People are critical in the growth of any social organisation. It is their commitment, passion and drive that propels an organisation to positively impact its mission. In the NGO sector, investment in people management has remained minimal in India. According to a study made by Dasra, 33 percent of organisations with up to 100 employees lacked a dedicated people management team. Furthermore, only 50 percent of non-profits with over 200 employees had more than one dedicated people management team member. Investments in people management functions are typically unplanned or non-existent in this sector.
In most small or medium sized NGO in India, the focus areas are guided by the Founders’ / Boards’ vision and philosophy. These are directed more on the beneficiaries rather than the employees and volunteers who actually enable that delivery. The organisation culture, values, location and practices further influence that. We, as the Board, struggle to prioritise people management without realising that it finally endangers prospects for long term sustainable growth.
The legal framework of our country has not yet set specific guidelines for the not-for-profit sector though the new Labour Code seeks to include all employees in an organisation above a specified minimum to be treated as “employees” for the purpose of providing social security. A judgement of the Madras High Court also has made it clear that employees of this sector are to be treated similarly to “workmen” in the industry. But the ground level implementation remains poor.
So what are the areas of people management which needs serious attention? It’s no different from any commercial organisation and should focus on the following for productivity and retention:
In addition, various non-financial incentives can go a long way in motivating and ensuring employee loyalty. Treating everyone with respect, public recognition of employee performance, flexible working policies, providing growth opportunities, representation in conferences and similar forums can help boost employee morale significantly. Benefits like financial help in times of a family crisis, free medical facilities in hospitals and aid to school-going children of employees can be made available. A better work-life balance through rationalizing working hours or allowing parents of children appearing for Board examinations to take some time off can go a long way to support the team.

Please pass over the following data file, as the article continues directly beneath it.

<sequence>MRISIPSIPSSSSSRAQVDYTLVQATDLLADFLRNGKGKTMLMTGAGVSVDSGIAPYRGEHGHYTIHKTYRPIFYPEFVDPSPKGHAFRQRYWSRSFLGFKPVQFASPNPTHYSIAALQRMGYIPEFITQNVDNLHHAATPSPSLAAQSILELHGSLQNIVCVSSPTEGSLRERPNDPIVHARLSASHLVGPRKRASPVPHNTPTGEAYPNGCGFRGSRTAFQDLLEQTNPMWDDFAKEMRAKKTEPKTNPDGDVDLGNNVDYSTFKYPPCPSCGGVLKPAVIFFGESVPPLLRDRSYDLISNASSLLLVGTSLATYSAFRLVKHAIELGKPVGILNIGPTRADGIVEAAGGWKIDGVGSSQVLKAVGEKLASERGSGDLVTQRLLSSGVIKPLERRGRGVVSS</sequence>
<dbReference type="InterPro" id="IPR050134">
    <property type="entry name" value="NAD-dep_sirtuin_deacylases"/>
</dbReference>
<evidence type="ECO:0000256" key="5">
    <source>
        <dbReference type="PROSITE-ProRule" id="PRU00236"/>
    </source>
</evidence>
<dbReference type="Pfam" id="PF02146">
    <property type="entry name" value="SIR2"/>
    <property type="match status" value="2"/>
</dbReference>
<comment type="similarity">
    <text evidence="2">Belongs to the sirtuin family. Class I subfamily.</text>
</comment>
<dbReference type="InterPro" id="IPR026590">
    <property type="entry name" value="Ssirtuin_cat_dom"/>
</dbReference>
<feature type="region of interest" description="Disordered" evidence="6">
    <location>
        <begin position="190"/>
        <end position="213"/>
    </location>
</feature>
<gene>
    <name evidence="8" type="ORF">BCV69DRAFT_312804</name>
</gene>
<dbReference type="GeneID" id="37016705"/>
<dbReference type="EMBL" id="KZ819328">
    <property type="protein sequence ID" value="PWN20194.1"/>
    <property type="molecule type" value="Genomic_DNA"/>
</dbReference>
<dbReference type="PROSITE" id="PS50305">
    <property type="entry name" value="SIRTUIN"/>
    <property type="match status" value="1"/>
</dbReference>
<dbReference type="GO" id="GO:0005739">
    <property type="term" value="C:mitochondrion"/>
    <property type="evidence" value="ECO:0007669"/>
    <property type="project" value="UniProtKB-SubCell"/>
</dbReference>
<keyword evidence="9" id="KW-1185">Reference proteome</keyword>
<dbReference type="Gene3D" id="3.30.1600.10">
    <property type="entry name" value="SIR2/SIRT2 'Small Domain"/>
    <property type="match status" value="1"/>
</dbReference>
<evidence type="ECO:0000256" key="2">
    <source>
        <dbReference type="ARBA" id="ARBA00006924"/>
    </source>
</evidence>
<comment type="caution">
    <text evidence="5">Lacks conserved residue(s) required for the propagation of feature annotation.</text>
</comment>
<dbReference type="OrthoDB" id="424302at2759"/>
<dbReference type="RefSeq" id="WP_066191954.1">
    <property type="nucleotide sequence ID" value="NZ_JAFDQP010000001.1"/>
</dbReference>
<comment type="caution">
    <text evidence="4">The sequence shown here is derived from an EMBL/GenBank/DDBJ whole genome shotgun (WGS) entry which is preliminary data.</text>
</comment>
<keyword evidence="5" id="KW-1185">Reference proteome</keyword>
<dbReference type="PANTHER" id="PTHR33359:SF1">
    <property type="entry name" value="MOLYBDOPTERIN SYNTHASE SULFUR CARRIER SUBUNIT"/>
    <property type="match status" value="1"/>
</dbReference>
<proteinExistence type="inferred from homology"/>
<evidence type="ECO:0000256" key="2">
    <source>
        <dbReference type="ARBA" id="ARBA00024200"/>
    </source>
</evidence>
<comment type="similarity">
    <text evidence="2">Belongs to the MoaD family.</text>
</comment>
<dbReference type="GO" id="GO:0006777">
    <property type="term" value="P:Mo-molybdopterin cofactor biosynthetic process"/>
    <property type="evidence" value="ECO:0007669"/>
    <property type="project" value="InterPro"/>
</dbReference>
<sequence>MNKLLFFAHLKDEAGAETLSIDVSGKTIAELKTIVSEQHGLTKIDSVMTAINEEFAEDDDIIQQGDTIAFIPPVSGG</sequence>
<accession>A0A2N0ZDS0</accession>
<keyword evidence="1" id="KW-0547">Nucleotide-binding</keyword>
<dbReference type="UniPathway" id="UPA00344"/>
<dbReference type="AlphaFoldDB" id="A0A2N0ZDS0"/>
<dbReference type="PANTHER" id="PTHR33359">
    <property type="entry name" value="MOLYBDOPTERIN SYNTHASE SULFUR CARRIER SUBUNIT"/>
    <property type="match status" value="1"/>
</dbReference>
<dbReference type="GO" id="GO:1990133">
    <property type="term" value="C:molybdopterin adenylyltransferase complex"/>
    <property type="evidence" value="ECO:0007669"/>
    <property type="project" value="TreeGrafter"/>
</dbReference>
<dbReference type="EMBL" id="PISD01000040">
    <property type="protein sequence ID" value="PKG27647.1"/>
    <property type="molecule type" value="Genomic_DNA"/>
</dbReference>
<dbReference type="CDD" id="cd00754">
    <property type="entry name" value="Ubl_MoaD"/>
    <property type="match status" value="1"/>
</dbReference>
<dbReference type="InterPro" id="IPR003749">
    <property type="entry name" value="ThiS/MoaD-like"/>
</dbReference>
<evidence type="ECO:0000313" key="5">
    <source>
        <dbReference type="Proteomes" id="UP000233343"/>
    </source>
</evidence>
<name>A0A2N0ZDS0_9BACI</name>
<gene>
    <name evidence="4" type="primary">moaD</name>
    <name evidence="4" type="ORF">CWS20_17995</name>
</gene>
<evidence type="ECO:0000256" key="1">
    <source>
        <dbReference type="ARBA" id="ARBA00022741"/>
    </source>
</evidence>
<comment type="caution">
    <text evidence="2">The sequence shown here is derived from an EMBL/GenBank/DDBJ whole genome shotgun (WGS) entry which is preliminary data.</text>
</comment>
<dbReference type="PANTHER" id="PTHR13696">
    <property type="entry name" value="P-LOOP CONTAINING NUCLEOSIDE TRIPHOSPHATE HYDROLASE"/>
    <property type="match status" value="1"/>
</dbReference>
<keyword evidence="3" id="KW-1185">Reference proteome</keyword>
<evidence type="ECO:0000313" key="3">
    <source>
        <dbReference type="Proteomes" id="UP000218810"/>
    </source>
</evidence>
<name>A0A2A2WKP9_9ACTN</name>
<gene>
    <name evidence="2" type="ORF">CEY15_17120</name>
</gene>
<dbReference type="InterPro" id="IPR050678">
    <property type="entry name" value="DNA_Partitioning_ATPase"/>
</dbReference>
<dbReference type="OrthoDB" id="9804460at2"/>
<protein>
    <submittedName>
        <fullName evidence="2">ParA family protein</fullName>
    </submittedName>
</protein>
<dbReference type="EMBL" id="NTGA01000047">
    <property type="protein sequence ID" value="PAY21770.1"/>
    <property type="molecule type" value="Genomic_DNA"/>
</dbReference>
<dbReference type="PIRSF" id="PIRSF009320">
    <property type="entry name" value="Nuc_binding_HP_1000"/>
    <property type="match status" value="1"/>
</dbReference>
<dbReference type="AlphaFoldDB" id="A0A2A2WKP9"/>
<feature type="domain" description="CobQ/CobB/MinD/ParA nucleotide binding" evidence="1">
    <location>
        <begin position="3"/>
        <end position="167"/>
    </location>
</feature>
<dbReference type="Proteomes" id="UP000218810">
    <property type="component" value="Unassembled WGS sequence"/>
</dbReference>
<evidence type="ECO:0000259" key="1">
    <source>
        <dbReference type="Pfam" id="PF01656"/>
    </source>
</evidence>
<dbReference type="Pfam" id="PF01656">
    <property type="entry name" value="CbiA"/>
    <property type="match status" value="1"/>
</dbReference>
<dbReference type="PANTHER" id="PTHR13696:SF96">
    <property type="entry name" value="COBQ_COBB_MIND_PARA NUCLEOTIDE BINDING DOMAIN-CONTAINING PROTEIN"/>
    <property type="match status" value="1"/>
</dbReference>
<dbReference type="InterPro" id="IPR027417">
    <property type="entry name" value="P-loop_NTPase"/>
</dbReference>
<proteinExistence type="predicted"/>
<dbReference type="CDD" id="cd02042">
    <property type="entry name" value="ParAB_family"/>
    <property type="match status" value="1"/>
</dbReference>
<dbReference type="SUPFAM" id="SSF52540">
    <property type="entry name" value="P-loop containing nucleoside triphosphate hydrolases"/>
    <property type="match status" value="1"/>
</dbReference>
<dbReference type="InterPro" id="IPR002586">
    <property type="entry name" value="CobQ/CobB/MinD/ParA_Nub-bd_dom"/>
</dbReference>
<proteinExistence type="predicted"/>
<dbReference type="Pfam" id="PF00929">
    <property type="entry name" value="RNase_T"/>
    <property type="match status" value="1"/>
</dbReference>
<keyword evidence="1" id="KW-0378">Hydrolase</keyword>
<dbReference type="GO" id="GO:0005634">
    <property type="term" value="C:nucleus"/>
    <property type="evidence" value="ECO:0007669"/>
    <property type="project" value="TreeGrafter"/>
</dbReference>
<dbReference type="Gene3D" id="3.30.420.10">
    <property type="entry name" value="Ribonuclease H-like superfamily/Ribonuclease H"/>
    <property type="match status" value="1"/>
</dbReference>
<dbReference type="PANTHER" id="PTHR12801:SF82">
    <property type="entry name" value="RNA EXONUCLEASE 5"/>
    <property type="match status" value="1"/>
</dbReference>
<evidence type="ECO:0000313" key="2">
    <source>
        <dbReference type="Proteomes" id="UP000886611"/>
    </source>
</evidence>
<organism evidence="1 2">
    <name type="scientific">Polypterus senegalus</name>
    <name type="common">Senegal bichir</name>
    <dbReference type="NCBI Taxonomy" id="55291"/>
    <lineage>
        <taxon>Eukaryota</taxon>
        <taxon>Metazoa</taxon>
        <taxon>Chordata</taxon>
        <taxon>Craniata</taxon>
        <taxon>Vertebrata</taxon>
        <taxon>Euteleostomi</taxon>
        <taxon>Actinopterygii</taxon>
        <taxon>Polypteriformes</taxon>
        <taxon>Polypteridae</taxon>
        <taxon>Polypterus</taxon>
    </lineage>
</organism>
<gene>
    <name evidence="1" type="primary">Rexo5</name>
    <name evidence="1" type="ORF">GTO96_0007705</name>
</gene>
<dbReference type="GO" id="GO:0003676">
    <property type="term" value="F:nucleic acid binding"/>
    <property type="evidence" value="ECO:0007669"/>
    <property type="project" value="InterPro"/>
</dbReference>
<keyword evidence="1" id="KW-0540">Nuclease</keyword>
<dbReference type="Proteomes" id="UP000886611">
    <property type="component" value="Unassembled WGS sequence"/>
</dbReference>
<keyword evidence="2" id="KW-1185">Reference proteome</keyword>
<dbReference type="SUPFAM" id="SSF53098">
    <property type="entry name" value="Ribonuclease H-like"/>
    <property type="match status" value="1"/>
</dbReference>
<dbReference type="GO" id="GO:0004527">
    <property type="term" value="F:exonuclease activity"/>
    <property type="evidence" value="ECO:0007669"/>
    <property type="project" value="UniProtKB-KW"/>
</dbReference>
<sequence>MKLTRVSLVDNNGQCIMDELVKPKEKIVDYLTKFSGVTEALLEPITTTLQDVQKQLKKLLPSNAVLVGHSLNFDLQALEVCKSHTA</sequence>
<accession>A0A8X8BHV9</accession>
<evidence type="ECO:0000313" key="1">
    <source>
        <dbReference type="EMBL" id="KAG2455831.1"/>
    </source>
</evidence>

The challenge, however, remains in obtaining donor funding for these initiatives which are typically classified as administrative costs. Donors are keen to support direct project costs aimed towards the beneficiaries and require a significant mind shift. While the FCRA legislation allows up to 20% spend on administration costs, corporate CSR funding remains reluctant to contribute towards these costs as there is a tendency to believe that low overhead costs lead to high effectiveness.
It is time for us in Mukti to start thinking strategically on capability building as the organisation grows in leaps and bounds. To start with, we can find innovative and non-financial ways to make our people feel being developed, appreciated and rewarded. There are donor foundations that support people training and development – we need to identify them and find ways to collaborate and track the progress of desired people management objectives.